Baby Mama

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Baby Mama

Release Date: April 25
Director: Michael McCullers
Writer: Michael McCullers
Cinematographer: Daryn Okada
Starring: Tina Fey, Amy Poehler, Greg Kinnear, Dax Shepard
Studio/Run Time: Universal, 96 mins.

Given the popularity of 30 Rock and the pseudo-rebirth of Saturday Night Live, high expectations are inevitable for Tina Fey's first big screen starring role

. But while she and co-star Amy Poehler are certainly a likable pair of opposites, they're stuck in the movie equivalent of a Top 40 pop song. Broad enough to appeal to everyone and with all offensive edges assiduously filed away, Baby Mama is a cute maternal comedy that might have been much more.

Kate Holbrook (Fey) is a fast-rising VP at an organic grocery chain, but she's begun to pine for a baby more than a promotion. She's infertile ("I just don't like your uterus," says her doctor) and liable to expire before she's allowed to adopt. Luckily there's the Chaffee Bicknell agency, which matches Kate with Angie Ostrwosiski (Poehler), a slightly trashy woman ready to act as a surrogate mom.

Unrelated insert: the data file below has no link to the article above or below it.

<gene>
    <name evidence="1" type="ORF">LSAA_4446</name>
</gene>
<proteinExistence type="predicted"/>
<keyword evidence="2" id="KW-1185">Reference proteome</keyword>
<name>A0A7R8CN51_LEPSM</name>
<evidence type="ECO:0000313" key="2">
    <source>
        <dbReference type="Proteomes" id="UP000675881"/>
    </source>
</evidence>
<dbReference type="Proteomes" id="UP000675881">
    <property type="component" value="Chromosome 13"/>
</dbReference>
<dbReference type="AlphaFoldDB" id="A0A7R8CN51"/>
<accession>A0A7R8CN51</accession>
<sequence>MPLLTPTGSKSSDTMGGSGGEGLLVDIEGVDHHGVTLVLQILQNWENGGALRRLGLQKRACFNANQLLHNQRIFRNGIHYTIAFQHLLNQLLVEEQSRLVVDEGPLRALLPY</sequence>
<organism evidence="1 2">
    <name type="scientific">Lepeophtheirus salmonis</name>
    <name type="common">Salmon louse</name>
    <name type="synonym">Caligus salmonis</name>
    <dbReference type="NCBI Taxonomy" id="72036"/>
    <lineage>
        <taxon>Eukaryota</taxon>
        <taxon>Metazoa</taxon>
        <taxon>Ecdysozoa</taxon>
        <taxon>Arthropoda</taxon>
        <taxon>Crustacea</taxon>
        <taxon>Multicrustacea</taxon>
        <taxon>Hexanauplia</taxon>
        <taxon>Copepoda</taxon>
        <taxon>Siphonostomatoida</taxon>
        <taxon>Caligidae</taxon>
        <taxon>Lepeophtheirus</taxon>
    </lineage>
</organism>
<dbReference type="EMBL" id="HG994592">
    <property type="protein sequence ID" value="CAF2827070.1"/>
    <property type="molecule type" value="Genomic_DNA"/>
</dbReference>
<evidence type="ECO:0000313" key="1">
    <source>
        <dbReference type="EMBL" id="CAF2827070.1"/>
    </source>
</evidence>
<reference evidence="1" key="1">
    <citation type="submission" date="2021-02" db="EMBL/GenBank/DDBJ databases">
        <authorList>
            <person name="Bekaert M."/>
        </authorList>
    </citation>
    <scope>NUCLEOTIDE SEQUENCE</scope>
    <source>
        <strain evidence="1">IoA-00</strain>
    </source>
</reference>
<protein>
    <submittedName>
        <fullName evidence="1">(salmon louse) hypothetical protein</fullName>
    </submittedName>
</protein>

Angie’s junk-food binges unsettle the ultra-organic Kate, but the yearning for motherhood pushes most concerns out of mind. Meeting Rob (Greg Kinnear), a juice bar owner and potential boyfriend, doesn’t help matters. Soon Angie is pregnant and crashing at Kate’s posh pad after breaking up with her lazy, scheming common-law husband (Dax Shepard).

The movie breezes through the setup, deliberately hits a few bumps in the road to make sure we're paying attention, pokes good-natured fun at a few parties (notably birthing coaches and paranoid expectant mothers) then wraps everything up in a pretty bow at the end. But hey, that's been the mainstream comedy formula for decades.

The developing friendship between Kate and Angie seems forced and assumed, but that’s because the movie knows we expect that to happen and just gets on with it. And though Fey and Poehler let a few memorably ribald lines slip through, this primarily feels like the movie for family members that thought Knocked Up was too dirty.

If Baby Mama often feels more like a TV movie, thanks in part to Michael McCullers’ straight-arrow direction, at least it doesn't fall into the classic SNL movie black hole. A capable supporting cast keeps things moving without desperately grabbing at the spotlight. SNL's own Fred Armisen is given an unsatisfyingly brief moment, but Shepard and Romany Malco (as Kate’s doorman) deliver consistent comic bits, Sigourney Weaver grabs a few laughs and Steve Martin steals scenes with the best work he's done in a decade.

The supporting cast serves as a nice bonus, but the brief flashes of cutting wit from Fey and Poehler suggest that this might have been more than a fluffy, friendly riff on motherhood. Baby Mama’s jokes are too broad to deliver any serious insight or memorable observation, though they’ll cause a lot of grins and a few big laughs. That’s enough to pass the time; just see how much of the film you can remember two hours later.